The Frontier and Oklahoma Watch took top honors for investigative reporting at 2023 First Amendment Awards. 

Oklahoma Watch reporter Jennifer Palmer and Frontier reporters Clifton Adcock and Reese Gorman won first place for their joint reporting on misspent federal relief money intended to help students during the early days of the coronavirus pandemic. The Frontier’s joint investigation with Oklahoma Watch found that with few guardrails, some families used Oklahoma’s share of federal Governor’s Emergency Education Relief Funds to buy Christmas trees, gaming consoles, electric fireplaces and outdoor grills. 

“This project is a testament to the impact that collaboration can have in the news industry,” the judges said. “The stories had clear results, and the reporting makes me wonder what kind of waste and negligence would go unchecked without the hard work of investigative reporters.”

Frontier Managing Editor Brianna Bailey, Steve Lackmeyer of The Oklahoman and Nathan Poppe of Curbside Chronicle also were awarded second place for business news for their joint reporting on Oklahoma City’s affordable housing shortage.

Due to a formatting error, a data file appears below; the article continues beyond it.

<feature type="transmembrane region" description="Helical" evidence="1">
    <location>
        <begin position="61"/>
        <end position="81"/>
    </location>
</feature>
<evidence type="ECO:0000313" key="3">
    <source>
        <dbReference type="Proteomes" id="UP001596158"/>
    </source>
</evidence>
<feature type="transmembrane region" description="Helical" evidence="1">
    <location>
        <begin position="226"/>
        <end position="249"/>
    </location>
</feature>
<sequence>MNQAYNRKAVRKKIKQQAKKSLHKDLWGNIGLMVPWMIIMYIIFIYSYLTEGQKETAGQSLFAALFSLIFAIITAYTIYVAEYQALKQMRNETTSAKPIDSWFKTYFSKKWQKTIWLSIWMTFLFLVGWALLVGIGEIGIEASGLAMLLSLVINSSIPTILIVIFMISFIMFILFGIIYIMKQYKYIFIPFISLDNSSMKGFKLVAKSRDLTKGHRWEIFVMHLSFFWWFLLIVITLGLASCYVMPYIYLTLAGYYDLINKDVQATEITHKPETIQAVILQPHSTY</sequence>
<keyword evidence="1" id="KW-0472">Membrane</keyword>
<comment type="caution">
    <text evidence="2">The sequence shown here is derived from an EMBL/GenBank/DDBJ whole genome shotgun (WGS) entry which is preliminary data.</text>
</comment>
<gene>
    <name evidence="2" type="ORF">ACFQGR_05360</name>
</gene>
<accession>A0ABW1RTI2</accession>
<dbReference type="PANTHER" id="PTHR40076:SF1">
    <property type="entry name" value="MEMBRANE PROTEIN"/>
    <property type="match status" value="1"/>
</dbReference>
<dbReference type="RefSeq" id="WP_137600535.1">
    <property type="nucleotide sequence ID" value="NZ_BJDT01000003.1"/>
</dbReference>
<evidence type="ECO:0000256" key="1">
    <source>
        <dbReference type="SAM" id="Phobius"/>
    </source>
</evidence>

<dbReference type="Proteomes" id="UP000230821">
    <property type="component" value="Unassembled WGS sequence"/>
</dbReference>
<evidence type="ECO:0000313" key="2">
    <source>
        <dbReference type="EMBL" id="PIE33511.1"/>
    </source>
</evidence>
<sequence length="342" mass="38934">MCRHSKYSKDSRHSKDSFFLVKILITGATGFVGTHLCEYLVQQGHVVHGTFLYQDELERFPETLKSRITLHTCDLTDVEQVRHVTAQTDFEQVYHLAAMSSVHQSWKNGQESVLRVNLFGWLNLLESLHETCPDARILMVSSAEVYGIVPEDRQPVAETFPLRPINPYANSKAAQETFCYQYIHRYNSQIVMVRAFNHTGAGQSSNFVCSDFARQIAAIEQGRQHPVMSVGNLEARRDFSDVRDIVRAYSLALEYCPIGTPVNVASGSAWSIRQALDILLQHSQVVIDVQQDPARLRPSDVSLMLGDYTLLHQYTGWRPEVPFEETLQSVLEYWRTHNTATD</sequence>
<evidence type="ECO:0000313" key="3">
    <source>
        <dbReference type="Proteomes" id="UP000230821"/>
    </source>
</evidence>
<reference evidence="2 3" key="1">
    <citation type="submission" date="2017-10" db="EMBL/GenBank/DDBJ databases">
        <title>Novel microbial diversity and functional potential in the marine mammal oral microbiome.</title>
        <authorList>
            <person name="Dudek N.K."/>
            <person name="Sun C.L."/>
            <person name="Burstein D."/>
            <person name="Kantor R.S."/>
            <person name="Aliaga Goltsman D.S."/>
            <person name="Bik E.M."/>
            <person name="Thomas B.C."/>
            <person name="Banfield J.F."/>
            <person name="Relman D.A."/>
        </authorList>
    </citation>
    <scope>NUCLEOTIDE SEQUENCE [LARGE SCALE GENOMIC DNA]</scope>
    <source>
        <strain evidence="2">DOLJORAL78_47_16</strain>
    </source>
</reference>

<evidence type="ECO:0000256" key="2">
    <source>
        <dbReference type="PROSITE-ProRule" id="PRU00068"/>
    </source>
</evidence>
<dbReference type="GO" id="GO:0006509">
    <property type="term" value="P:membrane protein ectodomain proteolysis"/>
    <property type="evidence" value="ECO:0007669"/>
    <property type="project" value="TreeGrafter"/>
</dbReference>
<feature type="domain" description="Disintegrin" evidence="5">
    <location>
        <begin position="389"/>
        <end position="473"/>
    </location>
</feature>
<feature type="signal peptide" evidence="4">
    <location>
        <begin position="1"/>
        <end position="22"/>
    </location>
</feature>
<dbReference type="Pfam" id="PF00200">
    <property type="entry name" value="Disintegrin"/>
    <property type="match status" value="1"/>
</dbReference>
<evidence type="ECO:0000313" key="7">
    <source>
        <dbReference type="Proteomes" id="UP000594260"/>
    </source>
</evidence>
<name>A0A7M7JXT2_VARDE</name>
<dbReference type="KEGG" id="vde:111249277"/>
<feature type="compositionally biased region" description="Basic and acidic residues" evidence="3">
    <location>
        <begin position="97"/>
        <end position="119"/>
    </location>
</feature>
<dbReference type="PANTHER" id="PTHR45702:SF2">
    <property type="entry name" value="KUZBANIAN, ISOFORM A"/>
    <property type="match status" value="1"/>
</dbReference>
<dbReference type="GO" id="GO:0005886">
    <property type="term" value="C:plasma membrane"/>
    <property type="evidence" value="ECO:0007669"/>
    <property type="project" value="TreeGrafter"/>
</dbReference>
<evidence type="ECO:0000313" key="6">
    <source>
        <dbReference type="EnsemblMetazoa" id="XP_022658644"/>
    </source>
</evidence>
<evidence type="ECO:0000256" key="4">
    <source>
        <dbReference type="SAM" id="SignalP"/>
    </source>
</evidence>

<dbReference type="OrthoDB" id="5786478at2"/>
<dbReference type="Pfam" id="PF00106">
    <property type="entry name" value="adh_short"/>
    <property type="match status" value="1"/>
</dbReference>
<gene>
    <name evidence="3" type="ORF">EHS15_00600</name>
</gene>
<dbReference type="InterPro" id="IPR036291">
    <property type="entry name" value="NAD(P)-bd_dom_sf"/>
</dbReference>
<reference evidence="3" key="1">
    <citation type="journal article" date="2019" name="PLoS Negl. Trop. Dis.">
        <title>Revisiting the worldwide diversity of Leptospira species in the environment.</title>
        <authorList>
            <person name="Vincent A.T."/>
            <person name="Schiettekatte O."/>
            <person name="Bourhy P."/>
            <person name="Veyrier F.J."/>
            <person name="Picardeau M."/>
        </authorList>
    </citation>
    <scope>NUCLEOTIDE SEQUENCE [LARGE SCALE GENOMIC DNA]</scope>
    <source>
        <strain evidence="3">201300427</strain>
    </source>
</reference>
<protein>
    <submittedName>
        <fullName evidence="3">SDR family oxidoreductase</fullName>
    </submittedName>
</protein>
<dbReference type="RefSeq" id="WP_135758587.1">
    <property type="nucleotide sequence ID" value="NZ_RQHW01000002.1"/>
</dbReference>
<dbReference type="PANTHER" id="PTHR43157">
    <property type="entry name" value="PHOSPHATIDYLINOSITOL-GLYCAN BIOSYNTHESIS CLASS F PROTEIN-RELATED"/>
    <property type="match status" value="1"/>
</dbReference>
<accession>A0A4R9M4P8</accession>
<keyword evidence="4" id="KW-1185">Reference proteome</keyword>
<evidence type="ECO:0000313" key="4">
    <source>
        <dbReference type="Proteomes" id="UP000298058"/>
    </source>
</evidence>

“A thorough job of capturing a story happening right now in countless cities throughout the country,” the judges said. “Through the use of public records, historical data, and personal memories gathered from shoe-leather reporting, the trio assembled a poignant essay that exposes the hardships too many in more affluent communities might not otherwise know about – and gave them a reason to care that it is. The story also seamlessly demonstrates how collaboration can work in these days when, due to shrinking resources, such efforts are going to become more common. 

The Fort Worth chapter of the Society of Professional Journalists sponsors the annual First Amendment Awards, which recognizes print and broadcast journalism in Oklahoma and Texas.